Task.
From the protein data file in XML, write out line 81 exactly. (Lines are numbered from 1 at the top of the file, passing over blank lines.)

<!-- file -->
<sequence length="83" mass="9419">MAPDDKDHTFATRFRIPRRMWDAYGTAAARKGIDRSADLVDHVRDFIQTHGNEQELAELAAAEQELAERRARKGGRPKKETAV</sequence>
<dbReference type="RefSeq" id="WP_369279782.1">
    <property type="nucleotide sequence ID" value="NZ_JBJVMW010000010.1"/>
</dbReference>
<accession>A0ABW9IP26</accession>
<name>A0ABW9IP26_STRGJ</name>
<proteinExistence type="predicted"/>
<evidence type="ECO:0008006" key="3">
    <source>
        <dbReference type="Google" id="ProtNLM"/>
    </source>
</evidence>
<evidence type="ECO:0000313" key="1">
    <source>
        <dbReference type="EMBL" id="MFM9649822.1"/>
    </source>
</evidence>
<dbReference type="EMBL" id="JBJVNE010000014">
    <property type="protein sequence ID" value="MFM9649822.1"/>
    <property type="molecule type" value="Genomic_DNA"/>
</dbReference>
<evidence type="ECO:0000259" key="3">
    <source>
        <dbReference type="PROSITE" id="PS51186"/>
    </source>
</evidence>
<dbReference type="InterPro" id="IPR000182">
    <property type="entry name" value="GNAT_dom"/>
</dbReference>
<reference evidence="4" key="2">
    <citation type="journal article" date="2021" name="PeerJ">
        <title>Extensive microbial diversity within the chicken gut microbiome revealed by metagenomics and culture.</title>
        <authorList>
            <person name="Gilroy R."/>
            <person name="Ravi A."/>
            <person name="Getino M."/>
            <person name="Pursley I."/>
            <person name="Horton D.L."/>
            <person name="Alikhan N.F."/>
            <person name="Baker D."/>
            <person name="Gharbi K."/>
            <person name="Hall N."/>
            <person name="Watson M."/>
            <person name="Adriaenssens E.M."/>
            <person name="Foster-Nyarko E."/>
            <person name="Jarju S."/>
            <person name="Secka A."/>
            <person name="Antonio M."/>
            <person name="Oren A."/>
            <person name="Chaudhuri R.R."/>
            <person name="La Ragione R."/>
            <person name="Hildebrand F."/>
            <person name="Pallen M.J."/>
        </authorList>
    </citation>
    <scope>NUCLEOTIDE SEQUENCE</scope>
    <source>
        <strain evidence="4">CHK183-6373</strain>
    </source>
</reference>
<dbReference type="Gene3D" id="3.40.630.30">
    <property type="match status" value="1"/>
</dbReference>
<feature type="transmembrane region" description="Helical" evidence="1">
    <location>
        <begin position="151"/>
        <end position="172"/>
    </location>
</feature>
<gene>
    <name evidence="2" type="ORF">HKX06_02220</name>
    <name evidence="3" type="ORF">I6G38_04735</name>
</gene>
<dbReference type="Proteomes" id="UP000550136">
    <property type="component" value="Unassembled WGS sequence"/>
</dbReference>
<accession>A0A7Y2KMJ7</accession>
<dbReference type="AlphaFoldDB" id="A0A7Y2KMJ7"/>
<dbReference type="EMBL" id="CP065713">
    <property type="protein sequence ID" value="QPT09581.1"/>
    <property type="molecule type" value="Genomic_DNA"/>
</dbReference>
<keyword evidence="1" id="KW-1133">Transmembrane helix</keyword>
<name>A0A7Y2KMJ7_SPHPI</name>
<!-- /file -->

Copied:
    <property type="molecule type" value="Genomic_DNA"/>